Topsy-Turvy Week in FL Ends with Gulfstream Sale
While the political battleground in Florida grew bloodier with
each passing day last week, natural gas pipelines eager to serve
the growing market reached a truce agreement of sorts that calls
for Duke Energy and Williams to purchase the proposed Gulfstream
Natural Gas System from The Coastal Corp. and ditch their competing
Buccaneer Pipeline project for the state.
Duke Energy and Williams refused to discuss the specifics of the
deal, except to say that they were purchasing 100% of Coastal's
interest in the Gulfstream project, and that the transaction was
subject to federal regulatory approvals and the Coastal/El Paso
Energy merger being finalized. They expect the merger to be final
before the end of the year. The cost of building the Gulfstream
project has been estimated at $1.6 billion.
Coastal approached both Duke and Williams with the Gulfstream
offer after the Federal Trade Commission (FTC) conditioned its
approval of the pending merger on Coastal divesting its assets in
Florida, said Robert B. Evans, president of Duke Energy Gas
Transmission. The agency ordered the asset divestiture because El
Paso already owns 50% of Florida Gas Transmission, the sole gas
pipeline currently serving the Sunshine State.
"Until the merger is complete, Coastal will continue to develop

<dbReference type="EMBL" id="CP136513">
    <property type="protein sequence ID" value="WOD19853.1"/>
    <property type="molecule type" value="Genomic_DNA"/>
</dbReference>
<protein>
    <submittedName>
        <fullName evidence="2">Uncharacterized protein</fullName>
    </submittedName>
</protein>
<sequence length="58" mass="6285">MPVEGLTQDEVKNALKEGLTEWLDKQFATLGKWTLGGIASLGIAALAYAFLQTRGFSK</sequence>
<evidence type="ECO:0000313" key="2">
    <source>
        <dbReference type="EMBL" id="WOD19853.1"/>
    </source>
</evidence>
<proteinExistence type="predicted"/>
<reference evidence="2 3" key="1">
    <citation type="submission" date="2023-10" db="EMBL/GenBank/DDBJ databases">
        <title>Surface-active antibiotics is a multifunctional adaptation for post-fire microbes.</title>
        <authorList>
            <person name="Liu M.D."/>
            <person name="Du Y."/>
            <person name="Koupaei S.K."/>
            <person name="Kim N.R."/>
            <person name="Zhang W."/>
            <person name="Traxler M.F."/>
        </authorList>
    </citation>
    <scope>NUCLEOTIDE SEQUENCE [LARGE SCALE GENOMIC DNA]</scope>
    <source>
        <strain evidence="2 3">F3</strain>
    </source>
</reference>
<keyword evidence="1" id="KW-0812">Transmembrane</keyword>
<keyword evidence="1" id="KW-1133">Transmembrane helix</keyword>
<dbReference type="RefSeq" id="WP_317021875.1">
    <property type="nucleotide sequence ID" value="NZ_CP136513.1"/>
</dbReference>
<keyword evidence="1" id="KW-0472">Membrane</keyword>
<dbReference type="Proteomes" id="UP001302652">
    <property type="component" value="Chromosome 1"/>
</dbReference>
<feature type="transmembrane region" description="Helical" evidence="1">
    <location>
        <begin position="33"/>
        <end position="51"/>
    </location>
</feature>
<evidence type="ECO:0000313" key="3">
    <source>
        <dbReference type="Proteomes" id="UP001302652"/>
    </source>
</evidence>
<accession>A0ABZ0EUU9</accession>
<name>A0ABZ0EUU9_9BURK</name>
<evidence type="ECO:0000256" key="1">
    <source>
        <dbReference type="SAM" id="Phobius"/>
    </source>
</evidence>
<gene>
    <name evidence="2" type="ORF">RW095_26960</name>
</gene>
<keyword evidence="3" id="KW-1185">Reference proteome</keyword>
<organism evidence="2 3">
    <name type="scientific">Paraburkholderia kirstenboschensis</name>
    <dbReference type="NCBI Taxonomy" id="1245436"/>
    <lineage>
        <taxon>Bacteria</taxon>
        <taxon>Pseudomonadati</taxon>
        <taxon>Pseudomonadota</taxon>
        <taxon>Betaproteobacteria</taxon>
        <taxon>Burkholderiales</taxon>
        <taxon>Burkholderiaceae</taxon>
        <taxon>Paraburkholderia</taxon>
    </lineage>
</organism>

and market Gulfstream, will ensure that the project moves forward
as scheduled and will remain fully committed to its many
stakeholders in Florida," said Coastal Chairman and CEO David A.
Arledge. At the same time, Duke and Williams said they will
maintain their Buccaneer application on file at FERC until the
While Williams and Duke obviously were "very happy" about their
plans to acquire Gulfstream, Evans expressed remorse about Coastal
being forced to exit the Florida gas market. "They would have been
a good partner if we could have eventually become partners with
them," he noted.
"We're going to step into Gulfstream's shoes at FERC," said
Evans, explaining that Duke and Williams won't be required to file
a new application at the Commission. Nor, he added, do the
companies plan any immediate changes for the pipeline project that
would serve Central Florida.
"We have no planned changes at this time. They [the Gulfstream
sponsors] have got a good route laid out, and have moved along very
well on contracting for construction of the pipe, in getting things
done right away and, of course, [in negotiating] contracts with the
customers," he told NGI.
Gulfstream has precedent agreements with 10 large Florida
utilities and power-generation facilities for the majority of the
1.1 Bcf/d capacity of the proposed pipeline.
Evans acknowledged that Duke and Williams will have a better
chance in the Florida market with Gulfstream than Buccaneer. "At
this point in time, the market appears to be ready for this
pipeline. And Gulfstream has done a good job of positioning
themselves to make that happen...It gives us entrance into the
market quicker than we would have had if we'd have stayed with our
The opposition of Florida landowners to the Buccaneer project
did not factor into the companies' decision to go with Gulfstream
over Buccaneer, Evans said.
Evans said he expects FERC to certify the Gulfstream project by
early next year, and it will be in service by June 2002. The
744-mile pipeline wound run under the Gulf of Mexico and come
ashore at Tampa, providing 1.1 Bcf/d of new gas supplies to the
middle region of Florida.
The state forecasts that about 10,000 MWs of new gas-fired
generation capacity will be built in Florida between now and 2010,
which would boost gas demand by 1.6 Bcf/d, according to Evans.